…liberally slather with softened butter…

…liberally slather with softened butter…

Sarah Cooper, Baker, California. And her dog Koji. Yes, he is named after the mold-inoculated grains responsible for miso, soy sauce, sake, mirin, and a host of other ingredients.

If you were a grain, which one would it be? 
If I were a grain I would be an Einkorn! While I appreciate the progress we?ve made with modern wheats, there?s something so special about the way this ties us to bread eaters of the past and I think that?s worth preserving. 

Whole-grain or not? 
Of course I?d be a whole-grain! Milling all the components of the kernel together is what gives Einkorn it?s wonderful flavor and texture.

What does your grain alias pair best with?
Pro tip: slice a THICK piece of Einkorn and lightly toast it. Then liberally slather with softened butter, a sprinkle of crunchy Maldon salt and a splurge of honey drizzle. This combo never disappoints- I haven?t found a better pairing yet. 

What role do you play in the grain economy today?
Throughout the last 12 years of my baking career I have had the good fortune to work with a broad group of talented bakers, pastry chefs and chefs. While school gave me a solid culinary foundation, working alongside these people is what really honed my skills. I?ve found over the years that this is an industry of truly generous individuals and I?m so grateful for the knowledge they?ve shared with me. To that end, I?m excited to be in the process of establishing my own bakeshop where I can both innovate and pass on that know-how to help set up the next generation of bakers.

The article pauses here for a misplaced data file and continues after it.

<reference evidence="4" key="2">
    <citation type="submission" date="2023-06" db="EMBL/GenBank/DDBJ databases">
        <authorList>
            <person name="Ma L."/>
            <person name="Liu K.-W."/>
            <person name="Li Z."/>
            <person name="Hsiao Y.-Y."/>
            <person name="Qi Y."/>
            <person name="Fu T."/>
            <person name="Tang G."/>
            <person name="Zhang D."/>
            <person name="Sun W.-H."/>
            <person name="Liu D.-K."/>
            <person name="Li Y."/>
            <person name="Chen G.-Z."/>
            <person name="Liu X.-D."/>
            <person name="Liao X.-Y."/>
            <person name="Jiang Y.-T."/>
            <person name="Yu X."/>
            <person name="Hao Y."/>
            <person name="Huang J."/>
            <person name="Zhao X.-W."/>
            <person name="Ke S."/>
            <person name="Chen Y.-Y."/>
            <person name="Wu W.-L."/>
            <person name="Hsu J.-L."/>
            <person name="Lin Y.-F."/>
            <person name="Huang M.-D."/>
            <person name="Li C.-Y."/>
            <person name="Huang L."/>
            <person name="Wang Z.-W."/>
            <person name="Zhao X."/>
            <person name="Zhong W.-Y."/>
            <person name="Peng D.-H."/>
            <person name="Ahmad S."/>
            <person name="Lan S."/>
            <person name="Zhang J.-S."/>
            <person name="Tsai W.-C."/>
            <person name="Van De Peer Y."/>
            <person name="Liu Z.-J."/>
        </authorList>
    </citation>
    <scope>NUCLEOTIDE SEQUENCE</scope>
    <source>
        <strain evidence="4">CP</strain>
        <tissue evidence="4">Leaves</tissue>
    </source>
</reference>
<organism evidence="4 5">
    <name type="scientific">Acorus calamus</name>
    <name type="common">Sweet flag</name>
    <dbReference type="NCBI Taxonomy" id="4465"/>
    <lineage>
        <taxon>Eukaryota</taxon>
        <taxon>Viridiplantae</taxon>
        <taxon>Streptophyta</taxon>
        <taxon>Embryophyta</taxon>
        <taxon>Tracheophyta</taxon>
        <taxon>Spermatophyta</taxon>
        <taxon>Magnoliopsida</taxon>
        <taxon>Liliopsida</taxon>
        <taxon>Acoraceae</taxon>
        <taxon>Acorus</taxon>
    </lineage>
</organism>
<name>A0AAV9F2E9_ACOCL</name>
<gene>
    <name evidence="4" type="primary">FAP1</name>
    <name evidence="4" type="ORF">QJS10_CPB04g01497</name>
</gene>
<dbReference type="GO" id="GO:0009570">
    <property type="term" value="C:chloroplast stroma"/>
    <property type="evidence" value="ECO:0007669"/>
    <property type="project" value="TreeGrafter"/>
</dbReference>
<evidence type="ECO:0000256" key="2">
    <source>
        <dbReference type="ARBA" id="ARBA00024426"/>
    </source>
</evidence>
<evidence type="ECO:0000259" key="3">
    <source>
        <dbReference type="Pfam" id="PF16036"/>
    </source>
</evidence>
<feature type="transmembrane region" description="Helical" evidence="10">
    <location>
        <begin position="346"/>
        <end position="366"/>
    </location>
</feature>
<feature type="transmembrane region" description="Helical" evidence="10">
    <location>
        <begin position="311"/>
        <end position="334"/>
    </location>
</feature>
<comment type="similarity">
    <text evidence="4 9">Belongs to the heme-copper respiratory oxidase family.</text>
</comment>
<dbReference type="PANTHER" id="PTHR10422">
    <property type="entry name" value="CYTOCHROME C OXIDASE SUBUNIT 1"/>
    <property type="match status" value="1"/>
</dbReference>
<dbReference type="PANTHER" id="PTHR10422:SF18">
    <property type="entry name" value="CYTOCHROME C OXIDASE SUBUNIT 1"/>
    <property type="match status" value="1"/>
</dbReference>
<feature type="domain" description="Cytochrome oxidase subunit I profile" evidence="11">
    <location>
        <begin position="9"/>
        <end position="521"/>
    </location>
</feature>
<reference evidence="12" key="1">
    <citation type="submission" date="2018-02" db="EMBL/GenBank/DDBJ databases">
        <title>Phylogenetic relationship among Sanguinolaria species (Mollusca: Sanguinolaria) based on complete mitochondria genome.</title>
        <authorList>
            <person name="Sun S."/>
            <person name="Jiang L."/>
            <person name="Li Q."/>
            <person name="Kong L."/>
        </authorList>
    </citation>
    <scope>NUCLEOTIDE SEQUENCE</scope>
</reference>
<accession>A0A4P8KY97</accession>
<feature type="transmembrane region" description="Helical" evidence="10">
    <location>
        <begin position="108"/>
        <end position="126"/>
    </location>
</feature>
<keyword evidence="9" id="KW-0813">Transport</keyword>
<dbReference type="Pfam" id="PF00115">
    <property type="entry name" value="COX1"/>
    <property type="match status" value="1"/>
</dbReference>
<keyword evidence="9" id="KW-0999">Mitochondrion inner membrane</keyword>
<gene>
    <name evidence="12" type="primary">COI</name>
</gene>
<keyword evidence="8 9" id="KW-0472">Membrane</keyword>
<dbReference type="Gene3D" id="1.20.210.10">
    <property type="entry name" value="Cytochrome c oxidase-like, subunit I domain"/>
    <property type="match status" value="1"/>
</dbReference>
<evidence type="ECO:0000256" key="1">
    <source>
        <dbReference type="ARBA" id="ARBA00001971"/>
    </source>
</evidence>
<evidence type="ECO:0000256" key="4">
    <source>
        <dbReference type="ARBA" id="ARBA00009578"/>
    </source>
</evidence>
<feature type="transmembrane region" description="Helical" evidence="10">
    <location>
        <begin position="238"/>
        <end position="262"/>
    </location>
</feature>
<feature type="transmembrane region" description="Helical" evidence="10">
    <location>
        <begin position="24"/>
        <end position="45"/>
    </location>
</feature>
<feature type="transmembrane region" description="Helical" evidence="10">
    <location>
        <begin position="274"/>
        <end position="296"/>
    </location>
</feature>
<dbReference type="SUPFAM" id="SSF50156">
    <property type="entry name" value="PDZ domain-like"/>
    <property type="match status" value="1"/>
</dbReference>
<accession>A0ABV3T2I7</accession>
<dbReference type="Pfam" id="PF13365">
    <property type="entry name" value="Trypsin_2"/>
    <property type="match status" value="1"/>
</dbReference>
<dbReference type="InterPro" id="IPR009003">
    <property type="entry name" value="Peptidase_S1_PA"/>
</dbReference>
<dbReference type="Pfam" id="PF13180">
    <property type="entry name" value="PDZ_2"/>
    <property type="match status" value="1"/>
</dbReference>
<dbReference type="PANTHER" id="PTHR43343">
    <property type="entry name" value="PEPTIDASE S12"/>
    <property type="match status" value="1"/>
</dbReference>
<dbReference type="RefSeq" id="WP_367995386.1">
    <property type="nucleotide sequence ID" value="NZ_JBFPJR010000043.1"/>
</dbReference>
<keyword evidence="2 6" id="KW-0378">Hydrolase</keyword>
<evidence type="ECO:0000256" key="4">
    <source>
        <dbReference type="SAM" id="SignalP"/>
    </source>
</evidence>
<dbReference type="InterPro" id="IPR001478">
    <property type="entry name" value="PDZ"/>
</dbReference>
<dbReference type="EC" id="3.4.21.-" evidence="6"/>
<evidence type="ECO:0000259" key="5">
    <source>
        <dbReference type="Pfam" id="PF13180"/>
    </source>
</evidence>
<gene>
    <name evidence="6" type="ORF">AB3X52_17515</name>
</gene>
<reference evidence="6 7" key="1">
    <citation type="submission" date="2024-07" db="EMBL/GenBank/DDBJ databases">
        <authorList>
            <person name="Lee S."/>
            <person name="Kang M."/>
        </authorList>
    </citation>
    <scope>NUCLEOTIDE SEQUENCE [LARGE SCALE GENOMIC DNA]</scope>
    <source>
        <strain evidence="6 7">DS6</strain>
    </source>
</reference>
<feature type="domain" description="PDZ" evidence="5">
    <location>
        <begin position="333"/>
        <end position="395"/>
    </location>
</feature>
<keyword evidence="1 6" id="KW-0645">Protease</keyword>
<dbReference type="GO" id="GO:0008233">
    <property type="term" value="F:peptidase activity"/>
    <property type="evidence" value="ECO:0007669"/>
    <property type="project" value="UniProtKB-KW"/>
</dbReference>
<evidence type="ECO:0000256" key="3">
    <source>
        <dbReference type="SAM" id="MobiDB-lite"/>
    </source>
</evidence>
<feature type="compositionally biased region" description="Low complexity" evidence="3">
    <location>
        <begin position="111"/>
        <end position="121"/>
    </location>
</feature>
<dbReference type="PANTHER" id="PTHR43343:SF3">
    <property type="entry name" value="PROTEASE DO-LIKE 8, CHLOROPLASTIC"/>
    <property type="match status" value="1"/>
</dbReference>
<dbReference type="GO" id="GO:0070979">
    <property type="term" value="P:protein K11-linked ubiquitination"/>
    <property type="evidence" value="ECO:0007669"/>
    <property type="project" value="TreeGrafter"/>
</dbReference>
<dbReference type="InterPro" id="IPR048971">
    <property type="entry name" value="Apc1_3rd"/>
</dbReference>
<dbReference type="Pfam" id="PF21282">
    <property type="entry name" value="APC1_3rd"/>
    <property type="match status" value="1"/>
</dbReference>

And in ten years? 
In 10 years I hope to still be baking in some capacity or another. I hope to have mentored a few strong bakers. And I hope they will be inclined to mentor some new bakers themselves. 

Show and tell: 
Interested in making some Einkorn loaves of your own? Find some freshly-milled local flour. Get yourself a loaf pan and a healthy Levain. Start with a conservative hydration- let’s call it 90%- and work up from there. Use your hands, not a mixer. Be patient. Be attentive. Be observant. Thousands of years of tradition are in your favor. You can do it!

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